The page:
Health risks associated with the utilisation of waste water for fish production were studied by investigating the possible bioaccumulation of iron and manganese in the muscle tissue, kidney and liver of the African sharptooth catfish, Clarias gariepinus, kept in treated sewage effluent and in the Krugersdrift Dam, Bloemfontein, South Africa.
Metal concentrations were also determined in the water and sediment of the mentioned localities.
The water of natural water sources, such as the Krugersdrift Dam, was found to be more subject to changes in chemo-physical factors, e.g. pH and hardness, compared to that of treated sewage effluent.
This finding correlates with the higher concentrations of Fe measured in the former-mentioned habitat during certain months of the year.
The average wet mass concentrations of Fe and Mn in the muscle tissue for fish in treated sewage effluent (0.804 and 0.024 mg. g#F-#F1 respectively) and for fish in natural dam water (0.880 and 0.017 mg. g#F-#F1 respectively) were well below the recommended values set by health authorities for domestic water supplies.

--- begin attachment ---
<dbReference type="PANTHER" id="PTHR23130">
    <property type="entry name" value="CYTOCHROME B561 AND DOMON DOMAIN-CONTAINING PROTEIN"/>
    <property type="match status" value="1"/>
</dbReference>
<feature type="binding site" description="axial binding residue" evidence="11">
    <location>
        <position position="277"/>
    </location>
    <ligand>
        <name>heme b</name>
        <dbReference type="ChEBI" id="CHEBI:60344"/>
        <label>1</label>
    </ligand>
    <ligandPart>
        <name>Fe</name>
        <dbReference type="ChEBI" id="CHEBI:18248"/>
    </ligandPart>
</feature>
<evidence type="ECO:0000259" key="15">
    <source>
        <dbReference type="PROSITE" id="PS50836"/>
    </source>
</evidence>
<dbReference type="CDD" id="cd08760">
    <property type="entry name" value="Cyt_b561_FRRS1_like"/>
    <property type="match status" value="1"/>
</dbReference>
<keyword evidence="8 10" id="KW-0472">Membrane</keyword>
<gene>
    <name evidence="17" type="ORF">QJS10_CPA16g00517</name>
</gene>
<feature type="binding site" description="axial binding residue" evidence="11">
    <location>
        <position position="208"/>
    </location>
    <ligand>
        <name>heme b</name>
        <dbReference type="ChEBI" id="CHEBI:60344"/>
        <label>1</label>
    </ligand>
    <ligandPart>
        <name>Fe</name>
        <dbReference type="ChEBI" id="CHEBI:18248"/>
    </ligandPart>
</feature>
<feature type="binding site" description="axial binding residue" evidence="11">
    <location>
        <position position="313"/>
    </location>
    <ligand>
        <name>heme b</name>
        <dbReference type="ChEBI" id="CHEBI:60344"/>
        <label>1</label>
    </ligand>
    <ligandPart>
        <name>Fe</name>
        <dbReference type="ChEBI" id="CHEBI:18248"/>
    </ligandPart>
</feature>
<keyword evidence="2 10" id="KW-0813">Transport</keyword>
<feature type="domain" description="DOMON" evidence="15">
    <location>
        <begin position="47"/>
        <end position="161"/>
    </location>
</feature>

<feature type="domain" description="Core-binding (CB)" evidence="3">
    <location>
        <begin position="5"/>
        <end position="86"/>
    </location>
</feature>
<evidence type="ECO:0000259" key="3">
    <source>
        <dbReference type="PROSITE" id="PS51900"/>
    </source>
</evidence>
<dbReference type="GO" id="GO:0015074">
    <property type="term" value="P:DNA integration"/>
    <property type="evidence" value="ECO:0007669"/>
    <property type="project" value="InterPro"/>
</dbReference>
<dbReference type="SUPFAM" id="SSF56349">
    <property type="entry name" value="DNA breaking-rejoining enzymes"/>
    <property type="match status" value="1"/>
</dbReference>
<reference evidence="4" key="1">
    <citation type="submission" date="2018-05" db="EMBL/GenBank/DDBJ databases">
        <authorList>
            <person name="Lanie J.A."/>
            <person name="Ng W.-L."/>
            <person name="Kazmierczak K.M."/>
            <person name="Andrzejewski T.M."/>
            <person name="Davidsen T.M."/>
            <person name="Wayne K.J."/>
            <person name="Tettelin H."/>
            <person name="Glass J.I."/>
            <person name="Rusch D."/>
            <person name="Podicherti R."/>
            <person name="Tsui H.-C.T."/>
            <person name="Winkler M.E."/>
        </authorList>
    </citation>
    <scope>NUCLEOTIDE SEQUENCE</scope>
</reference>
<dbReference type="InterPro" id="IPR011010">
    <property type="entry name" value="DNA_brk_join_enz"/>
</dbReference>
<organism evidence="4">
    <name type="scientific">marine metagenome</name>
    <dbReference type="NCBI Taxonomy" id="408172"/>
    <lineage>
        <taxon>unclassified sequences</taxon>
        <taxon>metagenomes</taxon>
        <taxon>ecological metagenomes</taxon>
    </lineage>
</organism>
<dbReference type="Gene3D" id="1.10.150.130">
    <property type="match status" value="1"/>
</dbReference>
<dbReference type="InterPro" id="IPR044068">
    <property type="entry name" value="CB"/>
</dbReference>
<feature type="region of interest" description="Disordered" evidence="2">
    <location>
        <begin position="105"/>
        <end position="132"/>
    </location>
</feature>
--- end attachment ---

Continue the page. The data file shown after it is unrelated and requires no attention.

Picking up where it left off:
In contrast, the concentrations of these metals were noticeably higher in the liver and kidneys of catfish.
As the latter concentrations approached the maximum permissible levels in the liver and kidneys of catfish, especially in the Krugersdrift Dam, these organs are not recommended for human consumption.
Mots-clés Pascal : Eau usée, Pollution eau, Aquiculture, Animal élevage, Poisson comestible, Contamination, Aliment, Fer, Manganèse, Métal lourd, Toxicité, Homme, Santé publique, Clarias gariepinus, Pisces, Vertebrata, République Sud Africaine, Afrique, Milieu eau douce
Mots-clés Pascal anglais : Waste water, Water pollution, Aquaculture, Farming animal, Edible fish, Contamination, Food, Iron, Manganese, Heavy metal, Toxicity, Human, Clarias gariepinus, Pisces, Vertebrata, South Africa, Africa, Freshwater environment
Notice produite par :
Inist-CNRS - Institut de l'Information Scientifique et Technique
Cote : 96-0152648
Code Inist : 002B03H. Création : 199608.